Ben Breedlove's video message of an afterlife

(CBS News) One boy's brief but inspiring life story has provided a heaven-sent message of hope to millions. Tracy Smith will tell us all about him.

Ben Breedlove seemed to be the kind of kid everyone wanted to be: bright, eternally cheerful, with his own popular TV show on YouTube.

He practically grew up on the lake behind his family's Austin, Texas, home.

But he was also born with a condition called hypertrophic cardiomyopathy, a thickening of the heart muscle that can cause high blood pressure, and sudden cardiac arrest.

At various times in his life, Ben's heart did fail. But for him, it seemed those near-death episodes were always, somehow, a reason to smile.

At age four, Ben almost died during a violent seizure, but when he woke up in the hospital, he saw something he could barely describe to his parents, Shawn and Deanne.

"We were being wheeled down a hallway," recalled Deanne. "And he had commented to me that there was this white light above him. And he even said it was a pitch-white light. He didn't know pitch was black tar. He said, 'Mom, it's pitch white. It's right above me. Do you see it?' And I said, 'No.'"

"And it was significant because the hallway that they were being wheeled down, there were no lights on in that hallway," said Sean.

Little Ben recovered, but the vision stayed with him.

As the years passed, Ben's life looked like any other kid's: on bad days, his heart would act up and he'd have to take it easy . . . and on good days he'd do things not for the faint of heart.

"He had this adventurous spirit," said Smith, "and you didn't hold him back."

"Well, that you know of," said his mother.

But Ben was always mindful of the fact that his days might well be numbered.

In December 2011, while changing classes at Austin's Westlake High, Ben suddenly collapsed on a bench. His heart: stopped. The school nurse and emergency techs managed to bring him back, and later on, Ben described what he believed was another glimpse of heaven.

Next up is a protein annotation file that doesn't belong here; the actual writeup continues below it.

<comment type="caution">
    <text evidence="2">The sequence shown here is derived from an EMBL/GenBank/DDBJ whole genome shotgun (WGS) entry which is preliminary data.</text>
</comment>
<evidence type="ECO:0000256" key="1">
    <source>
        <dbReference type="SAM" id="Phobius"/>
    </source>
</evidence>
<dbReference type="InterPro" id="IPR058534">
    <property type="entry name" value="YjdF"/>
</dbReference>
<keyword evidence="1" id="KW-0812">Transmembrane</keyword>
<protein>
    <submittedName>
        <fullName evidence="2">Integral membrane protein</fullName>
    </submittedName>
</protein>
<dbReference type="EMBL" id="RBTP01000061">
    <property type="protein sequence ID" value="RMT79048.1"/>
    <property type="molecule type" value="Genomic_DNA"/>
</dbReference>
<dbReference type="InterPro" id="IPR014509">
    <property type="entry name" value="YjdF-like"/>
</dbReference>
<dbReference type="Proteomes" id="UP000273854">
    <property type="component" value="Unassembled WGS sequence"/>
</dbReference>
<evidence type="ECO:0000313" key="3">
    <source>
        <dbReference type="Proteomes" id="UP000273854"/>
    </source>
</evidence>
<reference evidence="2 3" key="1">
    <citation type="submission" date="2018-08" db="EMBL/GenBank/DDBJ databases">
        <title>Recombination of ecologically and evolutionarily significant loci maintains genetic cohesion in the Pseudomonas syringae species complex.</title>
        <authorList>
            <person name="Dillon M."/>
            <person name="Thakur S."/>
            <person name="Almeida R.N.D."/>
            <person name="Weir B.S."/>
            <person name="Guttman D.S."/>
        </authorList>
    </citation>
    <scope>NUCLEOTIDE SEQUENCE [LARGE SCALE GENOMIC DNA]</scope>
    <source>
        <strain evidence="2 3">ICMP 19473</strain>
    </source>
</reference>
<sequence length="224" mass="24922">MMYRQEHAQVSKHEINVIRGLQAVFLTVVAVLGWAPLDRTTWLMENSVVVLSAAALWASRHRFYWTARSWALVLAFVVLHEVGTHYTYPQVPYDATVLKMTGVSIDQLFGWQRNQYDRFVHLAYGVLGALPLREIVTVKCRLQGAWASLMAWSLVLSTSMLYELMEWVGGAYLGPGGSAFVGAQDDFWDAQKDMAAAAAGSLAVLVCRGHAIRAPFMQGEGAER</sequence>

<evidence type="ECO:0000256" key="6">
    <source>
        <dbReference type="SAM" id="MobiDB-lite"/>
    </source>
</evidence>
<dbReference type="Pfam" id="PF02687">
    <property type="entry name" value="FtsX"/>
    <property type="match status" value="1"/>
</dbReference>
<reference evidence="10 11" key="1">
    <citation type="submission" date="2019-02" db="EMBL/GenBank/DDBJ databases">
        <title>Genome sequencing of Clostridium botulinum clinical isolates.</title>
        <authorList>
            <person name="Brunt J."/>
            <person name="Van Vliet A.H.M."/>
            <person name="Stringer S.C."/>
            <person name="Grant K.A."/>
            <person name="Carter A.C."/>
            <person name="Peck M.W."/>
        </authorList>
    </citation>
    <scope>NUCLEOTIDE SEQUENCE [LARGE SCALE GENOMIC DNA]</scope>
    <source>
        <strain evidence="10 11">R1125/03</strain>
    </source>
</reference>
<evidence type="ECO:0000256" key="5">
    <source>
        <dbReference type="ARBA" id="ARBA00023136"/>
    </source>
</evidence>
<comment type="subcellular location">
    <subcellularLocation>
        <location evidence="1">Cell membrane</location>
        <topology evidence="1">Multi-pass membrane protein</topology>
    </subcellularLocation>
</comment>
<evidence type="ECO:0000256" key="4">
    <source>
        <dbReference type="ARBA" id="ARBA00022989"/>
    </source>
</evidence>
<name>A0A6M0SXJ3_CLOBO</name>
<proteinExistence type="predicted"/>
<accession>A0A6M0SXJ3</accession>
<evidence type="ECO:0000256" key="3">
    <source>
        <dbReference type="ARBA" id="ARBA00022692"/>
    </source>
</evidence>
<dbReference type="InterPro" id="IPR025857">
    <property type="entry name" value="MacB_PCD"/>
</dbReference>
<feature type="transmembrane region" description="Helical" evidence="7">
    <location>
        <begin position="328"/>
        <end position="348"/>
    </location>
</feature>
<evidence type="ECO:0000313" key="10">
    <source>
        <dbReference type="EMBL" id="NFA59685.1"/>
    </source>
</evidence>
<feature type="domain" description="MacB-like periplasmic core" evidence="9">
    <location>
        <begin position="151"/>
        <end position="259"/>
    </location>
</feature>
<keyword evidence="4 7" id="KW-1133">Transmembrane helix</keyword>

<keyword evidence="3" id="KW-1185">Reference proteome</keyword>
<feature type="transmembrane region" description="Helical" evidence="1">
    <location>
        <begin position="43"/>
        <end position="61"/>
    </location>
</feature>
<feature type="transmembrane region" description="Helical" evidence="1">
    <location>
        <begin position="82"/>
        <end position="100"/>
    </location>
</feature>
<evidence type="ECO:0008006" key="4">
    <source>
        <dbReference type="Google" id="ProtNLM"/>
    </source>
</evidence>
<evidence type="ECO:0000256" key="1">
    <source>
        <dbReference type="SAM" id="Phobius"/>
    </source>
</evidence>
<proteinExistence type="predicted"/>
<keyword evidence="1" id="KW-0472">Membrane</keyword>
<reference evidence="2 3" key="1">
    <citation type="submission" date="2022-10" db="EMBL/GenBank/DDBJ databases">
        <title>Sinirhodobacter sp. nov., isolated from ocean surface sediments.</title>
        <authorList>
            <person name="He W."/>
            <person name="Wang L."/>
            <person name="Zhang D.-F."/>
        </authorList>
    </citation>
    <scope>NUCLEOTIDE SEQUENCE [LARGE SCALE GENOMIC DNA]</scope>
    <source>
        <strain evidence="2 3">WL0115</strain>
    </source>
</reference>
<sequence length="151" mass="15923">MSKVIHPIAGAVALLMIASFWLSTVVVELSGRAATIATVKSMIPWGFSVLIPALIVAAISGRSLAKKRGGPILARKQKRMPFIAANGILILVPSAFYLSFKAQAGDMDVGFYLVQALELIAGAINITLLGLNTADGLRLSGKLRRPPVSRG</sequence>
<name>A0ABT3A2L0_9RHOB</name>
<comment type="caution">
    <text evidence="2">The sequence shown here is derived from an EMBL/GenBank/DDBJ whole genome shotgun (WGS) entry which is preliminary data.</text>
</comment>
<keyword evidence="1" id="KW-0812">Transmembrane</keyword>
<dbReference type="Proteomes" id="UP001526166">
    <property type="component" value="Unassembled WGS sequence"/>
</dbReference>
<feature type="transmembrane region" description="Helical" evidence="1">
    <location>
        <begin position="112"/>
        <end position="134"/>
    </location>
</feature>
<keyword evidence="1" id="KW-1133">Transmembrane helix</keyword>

"He said he was in a white room," said Deanne, "and that the peace was more than he could explain. He couldn't describe it."

And he told big sister Ally that he had seen a place he didn't want to leave.

"I asked him if he was happy that he had woken up from his vision, and he said, 'I guess,'" Ally Breedlove recalled. "And he started crying really hard. And that was really difficult for me to hear, as his sister.

"There are some people who say, 'Oh, these visions can be explained by medicine -- that wasn't heaven. That's just what happens when your heart stops.' What would you say?" asked Smith.

"I could just see it in his eyes, this peace that he felt," said Ally. "There was no way he could ever describe it to us."

Two and a half weeks later, on Christmas Day, Ben was out in the backyard playing with kid brother Jake, when his heart suddenly gave out again.

Eighteen-year-old Ben Breedlove had cheated death before, but this time would be different.

"All the medical things went on for quite a while, in the backyard and in the ambulance," said Deanne, "and that whole time I just wondered where Ben really was -- if he was still here in his body or if he had gone to where he couldn't wait to go."

When the heartbroken family came home from the hospital the next morning, a friend told them they hadn't seen the last of Ben. Not really.

"And as they were leaving, my business partner's wife said, 'And you're really gonna like the video,'" recalled Sean Breedlove. "And we said, 'What video?'"

A few days before he died, Ben had recorded his life story, told without a single spoken word, about hsi struggles in this life, and his vision of the next.

"And then as we watched that video," said Sean. "Our son was there, he was smiling big, he was alive, almost like he was giving us a message."

You may watch Part 1 of Ben Breedlove's YouTube video by clicking on the player below. Part 2 can be viewed here.

But it wasn't a message just for them. And within a few days, it caught the world's attention.

For millions, Ben Breedlove's vision of something beyond death seemed to be just what they were longing to hear. Within hours, people started posting their own videos, with their own messages of inspiration and hope.

The cover of "When Will the Heaven Begin? This Is Ben Breedlove's Story" by Ally Breedlove with Ken Abraham. NAL

YouTube says that, as of this morning, Ben's video has been viewed more than 12 million times.

But Ben's sister, who wrote about her brother in a new book, says she's only been able to bring herself to watch the video twice.

"You know, that is the only reason that I'm able to cope with missing him every day, is because I believe that he is more alive now than he's ever been," she said.

According to a 2011 Associated Press poll, nearly eight out of ten American adults (77%) say they believe in angels.

Thanks to Ben Breedlove, there may well be a few more.

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